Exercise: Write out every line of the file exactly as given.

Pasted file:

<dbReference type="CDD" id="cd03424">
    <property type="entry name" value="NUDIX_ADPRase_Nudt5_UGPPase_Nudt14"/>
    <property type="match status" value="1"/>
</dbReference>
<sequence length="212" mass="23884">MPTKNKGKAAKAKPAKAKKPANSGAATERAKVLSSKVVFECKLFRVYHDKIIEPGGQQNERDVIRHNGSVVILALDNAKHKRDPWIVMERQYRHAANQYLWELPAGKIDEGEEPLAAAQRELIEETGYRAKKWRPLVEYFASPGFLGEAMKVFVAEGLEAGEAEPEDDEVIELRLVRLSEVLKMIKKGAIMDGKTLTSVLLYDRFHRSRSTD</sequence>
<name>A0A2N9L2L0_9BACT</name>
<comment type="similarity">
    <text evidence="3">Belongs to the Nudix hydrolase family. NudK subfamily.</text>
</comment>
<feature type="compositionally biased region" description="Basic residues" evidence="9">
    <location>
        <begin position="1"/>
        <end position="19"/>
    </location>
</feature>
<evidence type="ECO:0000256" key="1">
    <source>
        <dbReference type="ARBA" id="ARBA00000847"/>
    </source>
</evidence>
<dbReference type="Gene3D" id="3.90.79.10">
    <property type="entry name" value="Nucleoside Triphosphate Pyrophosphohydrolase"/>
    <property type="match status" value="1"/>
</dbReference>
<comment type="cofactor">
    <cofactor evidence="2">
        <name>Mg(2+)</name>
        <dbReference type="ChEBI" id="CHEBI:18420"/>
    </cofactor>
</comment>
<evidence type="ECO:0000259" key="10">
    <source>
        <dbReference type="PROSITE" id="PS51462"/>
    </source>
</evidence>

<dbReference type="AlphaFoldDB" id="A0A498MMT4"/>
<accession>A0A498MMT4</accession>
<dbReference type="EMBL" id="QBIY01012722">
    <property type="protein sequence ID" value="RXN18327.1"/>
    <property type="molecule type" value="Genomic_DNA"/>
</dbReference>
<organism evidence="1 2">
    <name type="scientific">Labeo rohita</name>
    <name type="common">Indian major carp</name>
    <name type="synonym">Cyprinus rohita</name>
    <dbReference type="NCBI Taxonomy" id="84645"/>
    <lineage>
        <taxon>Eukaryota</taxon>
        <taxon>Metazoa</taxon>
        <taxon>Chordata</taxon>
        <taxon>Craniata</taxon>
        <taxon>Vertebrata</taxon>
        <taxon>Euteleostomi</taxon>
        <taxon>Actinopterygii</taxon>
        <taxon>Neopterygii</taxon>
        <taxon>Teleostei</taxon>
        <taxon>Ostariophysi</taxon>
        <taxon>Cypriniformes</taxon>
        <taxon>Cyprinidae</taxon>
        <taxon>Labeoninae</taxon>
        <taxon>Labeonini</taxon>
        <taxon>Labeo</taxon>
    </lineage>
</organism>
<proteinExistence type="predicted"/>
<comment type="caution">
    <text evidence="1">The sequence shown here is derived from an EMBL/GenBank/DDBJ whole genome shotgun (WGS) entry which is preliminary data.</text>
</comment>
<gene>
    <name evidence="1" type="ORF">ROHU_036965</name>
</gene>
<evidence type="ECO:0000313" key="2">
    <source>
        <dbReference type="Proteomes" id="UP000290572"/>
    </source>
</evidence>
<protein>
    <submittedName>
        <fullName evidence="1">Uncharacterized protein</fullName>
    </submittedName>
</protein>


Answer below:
<dbReference type="CDD" id="cd03424">
    <property type="entry name" value="NUDIX_ADPRase_Nudt5_UGPPase_Nudt14"/>
    <property type="match status" value="1"/>
</dbReference>
<sequence length="212" mass="23884">MPTKNKGKAAKAKPAKAKKPANSGAATERAKVLSSKVVFECKLFRVYHDKIIEPGGQQNERDVIRHNGSVVILALDNAKHKRDPWIVMERQYRHAANQYLWELPAGKIDEGEEPLAAAQRELIEETGYRAKKWRPLVEYFASPGFLGEAMKVFVAEGLEAGEAEPEDDEVIELRLVRLSEVLKMIKKGAIMDGKTLTSVLLYDRFHRSRSTD</sequence>
<name>A0A2N9L2L0_9BACT</name>
<comment type="similarity">
    <text evidence="3">Belongs to the Nudix hydrolase family. NudK subfamily.</text>
</comment>
<feature type="compositionally biased region" description="Basic residues" evidence="9">
    <location>
        <begin position="1"/>
        <end position="19"/>
    </location>
</feature>
<evidence type="ECO:0000256" key="1">
    <source>
        <dbReference type="ARBA" id="ARBA00000847"/>
    </source>
</evidence>
<dbReference type="Gene3D" id="3.90.79.10">
    <property type="entry name" value="Nucleoside Triphosphate Pyrophosphohydrolase"/>
    <property type="match status" value="1"/>
</dbReference>
<comment type="cofactor">
    <cofactor evidence="2">
        <name>Mg(2+)</name>
        <dbReference type="ChEBI" id="CHEBI:18420"/>
    </cofactor>
</comment>
<evidence type="ECO:0000259" key="10">
    <source>
        <dbReference type="PROSITE" id="PS51462"/>
    </source>
</evidence>

<dbReference type="AlphaFoldDB" id="A0A498MMT4"/>
<accession>A0A498MMT4</accession>
<dbReference type="EMBL" id="QBIY01012722">
    <property type="protein sequence ID" value="RXN18327.1"/>
    <property type="molecule type" value="Genomic_DNA"/>
</dbReference>
<organism evidence="1 2">
    <name type="scientific">Labeo rohita</name>
    <name type="common">Indian major carp</name>
    <name type="synonym">Cyprinus rohita</name>
    <dbReference type="NCBI Taxonomy" id="84645"/>
    <lineage>
        <taxon>Eukaryota</taxon>
        <taxon>Metazoa</taxon>
        <taxon>Chordata</taxon>
        <taxon>Craniata</taxon>
        <taxon>Vertebrata</taxon>
        <taxon>Euteleostomi</taxon>
        <taxon>Actinopterygii</taxon>
        <taxon>Neopterygii</taxon>
        <taxon>Teleostei</taxon>
        <taxon>Ostariophysi</taxon>
        <taxon>Cypriniformes</taxon>
        <taxon>Cyprinidae</taxon>
        <taxon>Labeoninae</taxon>
        <taxon>Labeonini</taxon>
        <taxon>Labeo</taxon>
    </lineage>
</organism>
<proteinExistence type="predicted"/>
<comment type="caution">
    <text evidence="1">The sequence shown here is derived from an EMBL/GenBank/DDBJ whole genome shotgun (WGS) entry which is preliminary data.</text>
</comment>
<gene>
    <name evidence="1" type="ORF">ROHU_036965</name>
</gene>
<evidence type="ECO:0000313" key="2">
    <source>
        <dbReference type="Proteomes" id="UP000290572"/>
    </source>
</evidence>
<protein>
    <submittedName>
        <fullName evidence="1">Uncharacterized protein</fullName>
    </submittedName>
</protein>